There must be something characteristic about robot motion that it could inspire distinct hip-hop dance moves.
So what is it? Some might say it is the fluidity of motion, or lack thereof. Machine motion often strikes us as jerky, abruptly stopping and starting, while animal motion and in particular human motion appears smoother to us
Is there a technical way to define "fluidity of motion"? One aspect of fluidity of motion comes from the physics notion of critical damping. That is, in order to get a mechanical system to execute smooth starts and stops, the accelerations that are applied to the system must be "tuned" to the natural resonance of that system.
Often machine motion tends to be characterized by a short startup, followed by constant velocity motion, and ending with a short deceleration to a stop; the quick deceleration often causing the system to wobble. In contrast, the human body has the natural ability to control its motion to accomplish this effect of critical damping.
Another aspect of fluidity comes about from the fact that robots are often programmed to move from one stationarily stable configuration to another via a path which itself is a continuous sequence of stationarily stable configurations.
Human movement, in contrast, depends on dynamic stability. For humans, and animals in general, the positions we go through as we move are not stationarily stable. That is, if you or I tried to freeze our motion at any one point and hold it, we would fall over; our movement depends on our body’s momentum to carry it through.
One more thing that characterizes machine motion is that part of the machine will stay fixed while other parts move. But if you watch a field worker, their whole body will be in motion; that is, their locomotion and picking motions are often one continuous body movement. And this is the point I’m trying to get at in this post; that for an efficient robot harvester/tender, its locomotion will not be separate from its picking motion.
One of the reasons that field workers can do this work, day in and day out, week in and week out, and as quickly as they do, is the smoothness of their hand and body movements. They don't waste any motions. The smoother the motion, the less energy it requires, the faster it can go, and the less wear and tear on the system. And this observation applies to machines just as much as it applies to humans, too.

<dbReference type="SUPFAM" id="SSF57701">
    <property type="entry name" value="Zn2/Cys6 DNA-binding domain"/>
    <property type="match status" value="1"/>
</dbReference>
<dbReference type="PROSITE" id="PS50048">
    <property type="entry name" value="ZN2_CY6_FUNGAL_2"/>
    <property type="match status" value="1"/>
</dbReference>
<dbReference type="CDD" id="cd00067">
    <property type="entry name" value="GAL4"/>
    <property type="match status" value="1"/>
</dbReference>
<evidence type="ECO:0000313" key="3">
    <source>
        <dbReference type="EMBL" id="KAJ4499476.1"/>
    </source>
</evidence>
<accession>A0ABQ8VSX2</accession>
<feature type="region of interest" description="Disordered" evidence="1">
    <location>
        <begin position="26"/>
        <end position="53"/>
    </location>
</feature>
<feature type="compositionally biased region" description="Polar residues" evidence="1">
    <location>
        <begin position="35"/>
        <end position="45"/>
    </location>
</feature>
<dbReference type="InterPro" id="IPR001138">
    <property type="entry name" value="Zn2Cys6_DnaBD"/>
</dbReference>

I doubt that any robot harvester/tender will be able to go much faster  than an experienced picker starting fresh in the morning. But the advantage that robotics bring to the field is that a robot can sustain that speed all day long without a break. Speed for a robot harvester/tender isn't the issue. It's endurance.
The question then is what methods of robotic locomotion lend themselves to the kind of whole body movements that humans do? Legs offer the ability for the torso to move as part of the picking/hand/eye motion. I don't see this being a possibility with wheels or tracks integrated with a simple suspension system. In those cases, you end up with a rigid torso, which essentially disconnects a robot’s locomotion from its arm/hand/vision-system motion. I imagine that with a more complicated "active" suspension system, wheels or tracks can be made to mimic the whole-body motion of a legged walker. But in that case, the robot's locomotion system will end up being just as complicated as a straightfoward walker mechanism.
Factory floor-mounted robots do have a fluidity of motion. But they do repetitive tasks, which gives the programmers the opportunity to "dial in” the motion. For harvester/tenders, the field's surface is constantly changing and the plants are never the same, so there is no opportunity, ahead of time, for a robot harvester/tender’s motion to be programmed for efficiency.
I found some examples of hexapod-walker motion on the web, but in all cases the motion is very crude. The only examples I could find, showing a fluidity of motion, were animations such as this of a quad-walker.
 Regarding the speed of hand movement for a human picker: having watched pick-and-place machines in action doing PCB assembly, I have no doubt that a robot harvester/tender could have hand movements considerably faster than a human’s. The problem isn’t the human hand speed; it’s the plant’s ability to move in response to that hand movement. The stalk, branches, and leaves of a plant form a passive mechanical system with its own natural response time scales. A system can only respond so quickly to outside forces before something breaks or tears. You can try to go faster than a human picker, but I’m afraid, at that point, you risk damaging the plant itself.